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Obama's phone call to new Iranian president could cost lengthy friendship with Saudi Arabia

By Catholic Online (NEWS CONSORTIUM)
November 4th, 2013
Catholic Online (www.catholic.org)

The United States and Saudi Arabia have been allies for 80 years. The U.S. Has offered longstanding military protection to the world's second-biggest oil producer. However - a cordial 15-minute phone call between President Obama and the new president of Iran has further chilled an increasingly strained relationship between the two nations - one that has been under duress for some time.

LOS ANGELES, CA (Catholic Online) - The reportedly cordial phone call between Obama and Hassan Rouhani may have very well cost the U.S. one of its key friends in the Middle East. It was the first time that the leaders of both the U.S. And Iran have spoken since 1979, a bold move as Iran has always been considered a key part of the "axis of evil."

Saudi Arabia has signaled that it will "shift away from the U.S." Secretary of State John Kerry will have his work cut out for him as he meets to discuss with King Abdullah.

The Saudis are deeply skeptical of Iran's "charm offensive." They are also frustrated by an alleged lack of consultation over Washington's softening towards Iran.

The Saudis had urged the U.S. to strike Iran five years ago. The Saudi government fears an Iranian nuclear weapon would drastically threaten its national security, as Iran is situated just across the Persian Gulf from the kingdom.

Saudi frustration became all too apparent when it rejected a seat on the United Nations Security Council last month. The first country to do so, the move surprised Saudi Arabia's own diplomats, who had been preparing for the role for years.

Saudi Arabia has directed its anger at the United Nations, criticizing its "double standards" in failing to resolve the crisis in Syria and long-running tensions between Israel and Palestine. It's believed that the monarchy's frustration is primarily with the U.S. after what it sees as a series of snubs.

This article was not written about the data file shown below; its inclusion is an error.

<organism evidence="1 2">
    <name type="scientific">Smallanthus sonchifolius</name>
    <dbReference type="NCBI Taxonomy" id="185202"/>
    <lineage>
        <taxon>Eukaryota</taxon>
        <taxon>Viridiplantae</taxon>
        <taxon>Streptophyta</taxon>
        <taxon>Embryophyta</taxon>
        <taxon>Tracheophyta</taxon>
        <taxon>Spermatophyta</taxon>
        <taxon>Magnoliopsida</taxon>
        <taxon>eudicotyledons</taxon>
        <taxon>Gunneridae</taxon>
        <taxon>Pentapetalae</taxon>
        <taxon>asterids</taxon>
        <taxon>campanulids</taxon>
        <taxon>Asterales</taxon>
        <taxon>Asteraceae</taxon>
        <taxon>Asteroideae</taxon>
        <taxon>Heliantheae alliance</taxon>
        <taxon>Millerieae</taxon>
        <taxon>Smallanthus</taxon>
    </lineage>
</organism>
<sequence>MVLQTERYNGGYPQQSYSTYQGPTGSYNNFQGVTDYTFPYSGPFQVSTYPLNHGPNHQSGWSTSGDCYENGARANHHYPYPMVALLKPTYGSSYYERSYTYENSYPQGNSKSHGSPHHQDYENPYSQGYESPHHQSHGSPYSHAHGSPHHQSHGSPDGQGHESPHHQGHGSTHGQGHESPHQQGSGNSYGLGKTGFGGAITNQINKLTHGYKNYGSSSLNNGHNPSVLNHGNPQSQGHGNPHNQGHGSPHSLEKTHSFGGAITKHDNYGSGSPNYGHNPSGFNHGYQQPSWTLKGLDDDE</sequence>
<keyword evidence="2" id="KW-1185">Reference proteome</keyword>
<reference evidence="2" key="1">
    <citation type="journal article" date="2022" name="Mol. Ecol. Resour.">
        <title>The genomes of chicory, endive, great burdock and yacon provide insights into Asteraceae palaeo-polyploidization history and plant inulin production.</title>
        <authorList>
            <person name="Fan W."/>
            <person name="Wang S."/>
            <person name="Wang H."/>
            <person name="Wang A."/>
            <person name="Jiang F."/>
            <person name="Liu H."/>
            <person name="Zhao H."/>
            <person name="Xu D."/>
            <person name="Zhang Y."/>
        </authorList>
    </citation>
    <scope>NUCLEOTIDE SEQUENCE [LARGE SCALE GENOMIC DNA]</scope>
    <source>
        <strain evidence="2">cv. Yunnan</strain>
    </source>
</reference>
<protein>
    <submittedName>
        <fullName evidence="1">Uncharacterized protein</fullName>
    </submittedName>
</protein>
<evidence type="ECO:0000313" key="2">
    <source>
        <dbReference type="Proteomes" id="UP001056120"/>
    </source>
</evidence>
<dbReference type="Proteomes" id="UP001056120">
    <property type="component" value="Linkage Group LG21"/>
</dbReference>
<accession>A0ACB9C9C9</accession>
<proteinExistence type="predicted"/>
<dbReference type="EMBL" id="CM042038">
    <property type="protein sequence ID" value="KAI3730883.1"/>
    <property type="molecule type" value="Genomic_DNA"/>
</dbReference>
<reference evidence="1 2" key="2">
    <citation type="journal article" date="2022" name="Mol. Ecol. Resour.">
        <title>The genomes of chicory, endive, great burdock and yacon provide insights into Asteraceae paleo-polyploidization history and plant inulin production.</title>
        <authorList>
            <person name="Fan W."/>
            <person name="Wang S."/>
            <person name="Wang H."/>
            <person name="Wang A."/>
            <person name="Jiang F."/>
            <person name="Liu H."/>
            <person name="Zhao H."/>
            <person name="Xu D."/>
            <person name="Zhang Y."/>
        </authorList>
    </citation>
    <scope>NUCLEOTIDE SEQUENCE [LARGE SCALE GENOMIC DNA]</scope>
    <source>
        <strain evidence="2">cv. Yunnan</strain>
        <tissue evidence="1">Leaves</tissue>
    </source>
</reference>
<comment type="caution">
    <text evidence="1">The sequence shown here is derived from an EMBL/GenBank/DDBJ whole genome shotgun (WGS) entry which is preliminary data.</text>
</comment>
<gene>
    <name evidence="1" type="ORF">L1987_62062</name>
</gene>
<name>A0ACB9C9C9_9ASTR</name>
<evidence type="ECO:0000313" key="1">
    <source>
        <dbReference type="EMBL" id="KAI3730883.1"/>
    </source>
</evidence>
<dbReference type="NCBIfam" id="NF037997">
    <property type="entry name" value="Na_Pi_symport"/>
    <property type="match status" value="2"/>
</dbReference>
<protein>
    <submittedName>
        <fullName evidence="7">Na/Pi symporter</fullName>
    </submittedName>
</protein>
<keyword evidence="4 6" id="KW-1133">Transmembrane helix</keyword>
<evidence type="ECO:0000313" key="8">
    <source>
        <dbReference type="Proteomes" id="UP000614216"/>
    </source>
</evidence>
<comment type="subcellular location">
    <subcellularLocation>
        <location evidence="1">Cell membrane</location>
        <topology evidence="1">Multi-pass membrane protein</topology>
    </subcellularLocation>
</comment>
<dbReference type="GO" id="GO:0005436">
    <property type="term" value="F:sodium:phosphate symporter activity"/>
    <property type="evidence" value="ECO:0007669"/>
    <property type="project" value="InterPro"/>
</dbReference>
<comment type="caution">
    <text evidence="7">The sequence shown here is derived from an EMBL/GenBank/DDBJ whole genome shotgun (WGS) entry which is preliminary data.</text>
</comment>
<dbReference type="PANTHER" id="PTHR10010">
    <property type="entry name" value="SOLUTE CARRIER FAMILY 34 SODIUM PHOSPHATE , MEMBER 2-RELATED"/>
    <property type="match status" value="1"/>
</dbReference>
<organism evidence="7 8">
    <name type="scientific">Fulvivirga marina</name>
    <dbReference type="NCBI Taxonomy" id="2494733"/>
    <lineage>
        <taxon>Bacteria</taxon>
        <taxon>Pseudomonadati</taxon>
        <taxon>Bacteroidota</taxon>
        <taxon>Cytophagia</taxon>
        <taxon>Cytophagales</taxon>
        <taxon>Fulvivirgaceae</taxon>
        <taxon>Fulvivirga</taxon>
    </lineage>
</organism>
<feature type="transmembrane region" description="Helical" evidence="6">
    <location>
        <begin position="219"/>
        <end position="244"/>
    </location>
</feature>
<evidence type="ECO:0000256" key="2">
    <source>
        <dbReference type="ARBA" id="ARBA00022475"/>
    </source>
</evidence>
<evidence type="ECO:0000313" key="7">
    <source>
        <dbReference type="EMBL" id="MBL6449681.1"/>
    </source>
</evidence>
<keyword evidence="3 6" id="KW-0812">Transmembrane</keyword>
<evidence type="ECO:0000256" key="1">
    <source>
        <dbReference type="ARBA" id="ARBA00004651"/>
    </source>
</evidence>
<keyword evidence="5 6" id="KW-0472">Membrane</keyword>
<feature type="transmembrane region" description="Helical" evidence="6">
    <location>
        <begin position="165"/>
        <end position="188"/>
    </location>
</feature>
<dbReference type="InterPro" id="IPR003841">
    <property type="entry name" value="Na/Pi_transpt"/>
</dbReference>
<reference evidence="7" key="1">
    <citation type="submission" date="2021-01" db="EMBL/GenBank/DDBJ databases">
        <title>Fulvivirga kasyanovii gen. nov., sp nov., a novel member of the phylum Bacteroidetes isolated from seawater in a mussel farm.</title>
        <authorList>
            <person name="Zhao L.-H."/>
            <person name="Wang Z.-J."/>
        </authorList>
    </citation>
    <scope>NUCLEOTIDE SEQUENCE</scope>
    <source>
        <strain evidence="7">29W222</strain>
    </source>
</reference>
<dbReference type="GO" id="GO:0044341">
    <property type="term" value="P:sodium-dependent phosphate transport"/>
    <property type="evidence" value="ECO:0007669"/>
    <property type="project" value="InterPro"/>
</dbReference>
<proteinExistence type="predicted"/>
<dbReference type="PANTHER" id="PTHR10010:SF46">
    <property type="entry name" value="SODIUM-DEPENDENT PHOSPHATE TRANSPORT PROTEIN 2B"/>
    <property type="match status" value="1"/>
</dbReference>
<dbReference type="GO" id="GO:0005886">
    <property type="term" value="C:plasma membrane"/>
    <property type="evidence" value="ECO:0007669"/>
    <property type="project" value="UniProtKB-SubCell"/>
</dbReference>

"At the end of the day we know what friendship is all about," an anonymous source says. "But if diplomacy starts with your friends and you don't consult them then that is obviously going to give rise to suspicion."

Allies since the 1930s, the threatened "shift" in relations with the U.S. And Saudi Arabia follows decades of pressure from the Saudi public to distance their country from the superpower.

Many citizens feel aggrieved by perceived White House failures to solve the Palestinian-Israeli conflict. And American foreign policy in the region, particularly when it comes to the interventions in Iraq in 1990 and 2003, is seen by many as disastrous.

The U.S. agreement with Russia to not strike Syrian President Bashar Assad in response to August's alleged chemical weapons attack also infuriated Riyadh. Iran has traditionally backed Assad's regime, while Saudi Arabia has funded Syria's predominantly Sunni opposition.

"The most important thing between allies is that they strategize together before declaring any decisions," the source says. "The Kerry-Lavrov agreement has clearly shown that the Americans want to reshape the Middle East without consulting us. You can't just forgo strategic alliances like that and claim to be allies without any form of consultation."

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